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On Merlot and Syrah. This is a good read if I do say so myself



For all the bashing that Merlot supposedly got in Sideways—and the conventional wisdom following that 2004 movie is that Merlot sales fell off the cliff, because Americans supposedly believed that, if Miles wouldn’t drink any “fucking Merlot,” then they wouldn’t either—Merlot sales actually remained pretty strong.

Yes, California has lost a little acreage of Merlot over the years—not much—but the message to producers, that consumers still like this wine, has not been lost. And, if you needed further proof that Merlot is still a very, very popular wine, then check out the Sonoma State University/Wine Institute’s latest consumer survey, as summarized in

You can see that, in terms of “favorite wine varietals,” consumers reported Chardonnay a strong #1, by a 50% margin. But guess what wine was #2? Hints: It was red. It was not Cabernet Sauvignon or Pinot Noir.

Answer: It was Merlot.

Now, granted, this survey covered relatively inexpensive wine: As the article states, the most common [bottle] price was $10 to $15.” This explains why the #3 favorite wine was White Zinfandel while #4 was Pinot Grigio. Cabernet Sauvignon, which is by far the most widely-planted red wine grape in California (second only in acreage to Chardonnay) was ranked only the #5 favorite wine. But I suspect that, had the survey targeted a higher price point—say, $20 and above—Cabernet would have scored higher.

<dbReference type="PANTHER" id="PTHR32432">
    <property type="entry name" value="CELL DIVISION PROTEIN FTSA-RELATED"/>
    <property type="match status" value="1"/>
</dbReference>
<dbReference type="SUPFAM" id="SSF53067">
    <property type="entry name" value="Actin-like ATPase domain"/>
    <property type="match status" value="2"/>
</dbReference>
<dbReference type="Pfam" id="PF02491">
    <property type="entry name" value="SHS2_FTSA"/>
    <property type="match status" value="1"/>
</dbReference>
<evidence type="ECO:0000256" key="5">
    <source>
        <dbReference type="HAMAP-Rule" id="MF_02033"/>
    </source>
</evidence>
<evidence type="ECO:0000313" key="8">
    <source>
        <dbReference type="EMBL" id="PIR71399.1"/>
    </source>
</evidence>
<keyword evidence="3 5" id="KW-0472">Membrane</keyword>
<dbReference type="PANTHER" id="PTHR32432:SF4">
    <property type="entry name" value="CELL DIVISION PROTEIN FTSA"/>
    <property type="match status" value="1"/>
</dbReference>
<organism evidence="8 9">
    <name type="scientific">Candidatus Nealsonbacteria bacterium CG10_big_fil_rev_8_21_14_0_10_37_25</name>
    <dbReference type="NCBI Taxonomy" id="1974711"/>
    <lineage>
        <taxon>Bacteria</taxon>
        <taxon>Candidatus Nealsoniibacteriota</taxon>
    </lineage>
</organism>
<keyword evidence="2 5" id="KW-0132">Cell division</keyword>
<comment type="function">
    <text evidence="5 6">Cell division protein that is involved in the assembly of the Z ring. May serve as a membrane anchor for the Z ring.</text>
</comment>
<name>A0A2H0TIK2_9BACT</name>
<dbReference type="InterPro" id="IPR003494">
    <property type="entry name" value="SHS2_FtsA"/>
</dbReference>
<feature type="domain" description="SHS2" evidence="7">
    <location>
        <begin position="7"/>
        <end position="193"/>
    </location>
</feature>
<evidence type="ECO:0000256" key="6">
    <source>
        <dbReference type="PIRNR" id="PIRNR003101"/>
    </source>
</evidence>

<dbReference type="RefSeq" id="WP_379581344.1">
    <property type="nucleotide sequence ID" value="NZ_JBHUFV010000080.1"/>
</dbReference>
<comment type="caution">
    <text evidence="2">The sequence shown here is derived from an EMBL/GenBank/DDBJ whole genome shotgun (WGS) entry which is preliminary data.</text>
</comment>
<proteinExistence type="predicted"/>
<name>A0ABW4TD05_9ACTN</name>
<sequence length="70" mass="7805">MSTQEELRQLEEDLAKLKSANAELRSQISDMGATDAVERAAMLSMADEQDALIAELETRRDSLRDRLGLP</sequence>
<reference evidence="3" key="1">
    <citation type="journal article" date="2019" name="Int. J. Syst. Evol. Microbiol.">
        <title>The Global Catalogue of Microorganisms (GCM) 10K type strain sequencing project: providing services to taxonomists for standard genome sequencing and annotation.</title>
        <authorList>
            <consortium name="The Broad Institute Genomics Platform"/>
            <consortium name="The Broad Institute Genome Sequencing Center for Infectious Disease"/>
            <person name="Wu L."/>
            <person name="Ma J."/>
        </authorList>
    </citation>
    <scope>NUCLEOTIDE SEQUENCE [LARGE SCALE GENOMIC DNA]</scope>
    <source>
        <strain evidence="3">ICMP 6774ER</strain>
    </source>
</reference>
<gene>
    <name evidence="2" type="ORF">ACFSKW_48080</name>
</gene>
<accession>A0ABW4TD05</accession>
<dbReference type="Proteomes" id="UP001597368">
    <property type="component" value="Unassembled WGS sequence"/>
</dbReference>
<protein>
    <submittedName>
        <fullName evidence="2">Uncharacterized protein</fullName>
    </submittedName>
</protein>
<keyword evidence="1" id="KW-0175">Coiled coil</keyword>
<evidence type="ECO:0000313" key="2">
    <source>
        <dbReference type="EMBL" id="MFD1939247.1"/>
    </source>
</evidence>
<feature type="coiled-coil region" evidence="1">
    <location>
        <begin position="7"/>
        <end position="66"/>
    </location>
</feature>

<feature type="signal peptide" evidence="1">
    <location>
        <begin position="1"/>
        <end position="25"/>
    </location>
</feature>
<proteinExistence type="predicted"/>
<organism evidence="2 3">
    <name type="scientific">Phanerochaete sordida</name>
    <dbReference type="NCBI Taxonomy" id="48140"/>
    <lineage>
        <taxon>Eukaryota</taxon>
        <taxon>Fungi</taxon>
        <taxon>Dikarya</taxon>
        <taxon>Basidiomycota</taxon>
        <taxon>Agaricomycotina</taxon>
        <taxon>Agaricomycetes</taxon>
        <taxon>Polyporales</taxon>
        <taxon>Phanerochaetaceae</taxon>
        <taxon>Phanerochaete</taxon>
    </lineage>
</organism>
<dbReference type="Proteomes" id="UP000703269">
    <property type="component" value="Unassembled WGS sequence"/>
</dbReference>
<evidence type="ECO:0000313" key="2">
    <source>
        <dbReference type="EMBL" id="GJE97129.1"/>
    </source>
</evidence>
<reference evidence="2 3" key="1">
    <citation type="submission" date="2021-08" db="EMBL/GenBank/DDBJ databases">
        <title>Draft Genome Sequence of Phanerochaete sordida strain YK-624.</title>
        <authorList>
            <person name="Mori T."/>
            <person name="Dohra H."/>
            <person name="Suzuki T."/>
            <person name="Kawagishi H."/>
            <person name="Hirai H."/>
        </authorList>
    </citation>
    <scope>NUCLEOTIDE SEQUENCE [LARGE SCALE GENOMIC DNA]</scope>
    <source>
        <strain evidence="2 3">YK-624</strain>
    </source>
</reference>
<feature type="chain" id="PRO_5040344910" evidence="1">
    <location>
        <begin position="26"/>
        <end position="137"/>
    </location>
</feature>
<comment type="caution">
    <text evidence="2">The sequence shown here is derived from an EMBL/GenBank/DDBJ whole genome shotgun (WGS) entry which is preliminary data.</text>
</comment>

What was most surprising to me in the results was how poorly Syrah performed: It was #12, dead last, the choice of only 10% of respondents. That put it behin even Malbec and Muscat (whose glory days are fast disappearing). This is very odd, given a few heartening factoids gleamed from recent Crush and Acreage reports in California, among them that planted acreage of Syrah is decreasing in the Central Valley (where it peaked around ten years ago), but is increasing in prime coastal areas especially the Central Coast, and that even though the average price per ton paid by buyers for Syrah grapes has risen only a disappointingly low 5% over the last decade, that was a statewide average: If you look at prime growing areas (Napa Valley, Santa Barbara County, Sonoma County), Syrah grape prices are up a healthy average of 13.6% over the last ten years. That’s not bad, for a variety that, anecdotally at least, has been pronounced dead in the water. (The joke has been going around for years: “What’s the difference between a case of Syrah and a case of venereal disease? You can get rid of the V.D.”)